Scientists from the RIKEN Center for Advanced Photonics (RAP) in Japan have, for the first time, successfully used a terahertz laser to induce permanent changes in the conformation of a polymer, giving it an increased pattern of crystallization. Conformational changes are very important in macromolecular science because they can change the characteristics of a material and, in the case of proteins, can make it either possible or impossible for them to perform certain biological functions. This work, which was done in collaboration with researchers at Osaka University in Japan, is reported in a paper in Scientific Reports.

“Terahertz lasers offer promise as a way to modify materials, because they resonate at a frequency close to the oscillations of the hydrogen bonds that bind polymers into certain conformations, but are much lower in energy than the covalent bonds that make up the molecular structure of the polymers,” says Hiromichi Hoshina of RAP. “As a result, they could offer a ‘soft’ way to change the conformation without inducing chemical changes.”

One of the difficulties, however, of using terahertz wave irradiation to induce changes is that polymers tend to revert very quickly to a state of thermal equilibrium. To overcome this challenge, the group decided to perform experiments on a polymer undergoing solvent casting crystallization—a process that fixes its conformation. This allowed them to fix any changes, which could then be detected.

“We are excited by this work as this could give us a new tool for controlling the structure of ‘fragile’ molecules and allowing us to discover new functional materials.”Hiromichi Hoshina, RIKEN Center for Advanced Photonics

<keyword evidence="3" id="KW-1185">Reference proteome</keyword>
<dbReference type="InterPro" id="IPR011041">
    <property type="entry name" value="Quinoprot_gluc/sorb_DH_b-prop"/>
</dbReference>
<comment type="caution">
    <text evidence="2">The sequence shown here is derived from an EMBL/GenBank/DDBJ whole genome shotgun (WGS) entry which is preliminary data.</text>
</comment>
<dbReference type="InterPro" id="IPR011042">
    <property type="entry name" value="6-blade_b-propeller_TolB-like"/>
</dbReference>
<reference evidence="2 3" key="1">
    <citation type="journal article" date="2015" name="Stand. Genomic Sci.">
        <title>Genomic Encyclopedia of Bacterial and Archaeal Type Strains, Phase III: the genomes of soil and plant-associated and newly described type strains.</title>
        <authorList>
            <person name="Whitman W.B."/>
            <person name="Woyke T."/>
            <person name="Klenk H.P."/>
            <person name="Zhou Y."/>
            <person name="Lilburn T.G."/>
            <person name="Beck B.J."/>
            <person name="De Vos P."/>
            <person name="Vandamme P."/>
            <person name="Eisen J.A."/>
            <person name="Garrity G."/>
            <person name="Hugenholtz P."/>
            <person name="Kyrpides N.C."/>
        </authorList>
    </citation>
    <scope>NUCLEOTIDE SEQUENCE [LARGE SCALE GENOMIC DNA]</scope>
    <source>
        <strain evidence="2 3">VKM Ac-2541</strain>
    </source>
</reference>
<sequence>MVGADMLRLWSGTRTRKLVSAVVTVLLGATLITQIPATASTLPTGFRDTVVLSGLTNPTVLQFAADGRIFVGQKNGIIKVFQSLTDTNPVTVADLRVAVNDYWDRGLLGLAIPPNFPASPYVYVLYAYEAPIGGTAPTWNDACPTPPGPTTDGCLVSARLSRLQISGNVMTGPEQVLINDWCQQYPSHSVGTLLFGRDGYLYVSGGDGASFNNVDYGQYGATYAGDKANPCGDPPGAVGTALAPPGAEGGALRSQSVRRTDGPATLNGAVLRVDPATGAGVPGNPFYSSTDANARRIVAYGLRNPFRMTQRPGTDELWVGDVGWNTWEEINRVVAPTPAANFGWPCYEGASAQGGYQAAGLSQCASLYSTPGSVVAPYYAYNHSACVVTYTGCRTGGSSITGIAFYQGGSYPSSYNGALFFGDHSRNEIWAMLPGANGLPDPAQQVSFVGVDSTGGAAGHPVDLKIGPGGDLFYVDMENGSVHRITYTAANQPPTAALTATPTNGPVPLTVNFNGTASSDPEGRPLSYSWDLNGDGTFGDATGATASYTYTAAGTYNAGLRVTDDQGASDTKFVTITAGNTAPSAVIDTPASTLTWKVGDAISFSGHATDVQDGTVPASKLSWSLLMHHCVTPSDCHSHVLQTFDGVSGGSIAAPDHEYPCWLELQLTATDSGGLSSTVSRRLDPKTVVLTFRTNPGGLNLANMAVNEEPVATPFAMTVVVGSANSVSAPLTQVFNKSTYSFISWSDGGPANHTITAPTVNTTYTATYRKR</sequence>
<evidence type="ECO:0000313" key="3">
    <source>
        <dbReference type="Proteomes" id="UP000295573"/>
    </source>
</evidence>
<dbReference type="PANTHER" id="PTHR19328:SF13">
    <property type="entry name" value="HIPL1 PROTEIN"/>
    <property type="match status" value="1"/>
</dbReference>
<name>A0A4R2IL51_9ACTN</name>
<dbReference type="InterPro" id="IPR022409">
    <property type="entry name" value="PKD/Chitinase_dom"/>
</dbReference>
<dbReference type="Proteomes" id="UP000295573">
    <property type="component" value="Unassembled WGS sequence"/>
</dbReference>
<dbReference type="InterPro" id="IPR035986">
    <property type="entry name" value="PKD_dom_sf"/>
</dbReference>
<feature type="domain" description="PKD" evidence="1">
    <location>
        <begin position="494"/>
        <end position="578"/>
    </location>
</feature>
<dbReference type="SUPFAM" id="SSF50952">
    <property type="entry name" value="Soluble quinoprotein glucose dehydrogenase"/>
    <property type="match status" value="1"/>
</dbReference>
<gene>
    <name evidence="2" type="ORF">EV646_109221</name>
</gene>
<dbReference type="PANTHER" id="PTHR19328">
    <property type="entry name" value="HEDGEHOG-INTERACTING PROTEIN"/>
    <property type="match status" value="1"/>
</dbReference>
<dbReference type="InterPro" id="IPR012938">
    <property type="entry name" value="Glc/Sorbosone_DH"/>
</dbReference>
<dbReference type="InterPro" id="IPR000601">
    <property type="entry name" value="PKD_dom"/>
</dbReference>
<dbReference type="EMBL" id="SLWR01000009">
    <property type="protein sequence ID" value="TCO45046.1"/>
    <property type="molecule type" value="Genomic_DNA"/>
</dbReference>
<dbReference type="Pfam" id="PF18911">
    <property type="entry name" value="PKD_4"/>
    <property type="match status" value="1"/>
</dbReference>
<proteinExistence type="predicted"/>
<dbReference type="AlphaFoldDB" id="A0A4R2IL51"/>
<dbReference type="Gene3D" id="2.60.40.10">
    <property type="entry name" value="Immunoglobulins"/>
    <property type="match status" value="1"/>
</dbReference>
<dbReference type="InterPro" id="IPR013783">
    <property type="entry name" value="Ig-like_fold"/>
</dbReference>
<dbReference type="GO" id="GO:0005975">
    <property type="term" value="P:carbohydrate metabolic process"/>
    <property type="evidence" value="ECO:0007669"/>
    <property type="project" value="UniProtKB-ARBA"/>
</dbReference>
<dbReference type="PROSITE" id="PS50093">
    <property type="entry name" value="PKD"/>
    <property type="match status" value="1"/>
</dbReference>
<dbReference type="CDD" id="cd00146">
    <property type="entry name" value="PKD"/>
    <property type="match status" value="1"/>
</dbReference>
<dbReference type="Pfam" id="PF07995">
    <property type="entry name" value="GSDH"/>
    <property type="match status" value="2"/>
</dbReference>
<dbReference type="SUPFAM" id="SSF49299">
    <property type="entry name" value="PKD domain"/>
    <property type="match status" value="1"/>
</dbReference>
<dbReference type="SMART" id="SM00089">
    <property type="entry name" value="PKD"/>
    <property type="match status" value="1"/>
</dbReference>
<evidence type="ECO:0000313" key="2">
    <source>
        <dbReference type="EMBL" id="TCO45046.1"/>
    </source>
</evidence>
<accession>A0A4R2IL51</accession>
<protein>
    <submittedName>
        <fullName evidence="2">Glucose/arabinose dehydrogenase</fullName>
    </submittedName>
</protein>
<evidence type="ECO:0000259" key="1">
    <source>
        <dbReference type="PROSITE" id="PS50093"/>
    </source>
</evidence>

Their experiment was successful. When the group used a terahertz free electron laser to irradiate a polymer – a poly(3-hydroxybutylate)/chloroform solution – with terahertz radiation at a peak power of 40 megawatt/cm2, they found that the crystallization of the material increased by 20%.

“We were happy with these results, but we were also surprised by what we saw,” says Hoshina. The researchers were intrigued by the fact that the peak power used in this study was much lower than that used with near-infrared and visible lasers in previous attempts at inducing conformational changes in polymers. They considered whether the crystallization might have been caused by changes in temperature, but measured it and found that the difference between regions was less than 1°C, much too small to have an effect. They also considered whether the terahertz radiation might have caused increased vibrations between the molecules in the polymer, but did not find any significant correlations with the wavelength – something that should have happened if the effect was due to differences in resonance.

“We have, for the first time, shown that terahertz waves can effectively induce a rearrangement of the molecules in polymer macromolecules,” Hoshina explains. “The exact mechanism through which this happens remains a mystery, though we speculate that it might be related to the generation of shockwaves in the material, and we plan future work to find out exactly what is special about these terahertz waves, which have often been called the ‘unexplored frontier of the electromagnetic spectrum’.

“We are excited by this work as this could give us a new tool for controlling the structure of ‘fragile’ molecules and allowing us to discover new functional materials.”

This story is adapted from material from RIKEN, with editorial changes made by Materials Today. The views expressed in this article do not necessarily represent those of Elsevier. Link to original source.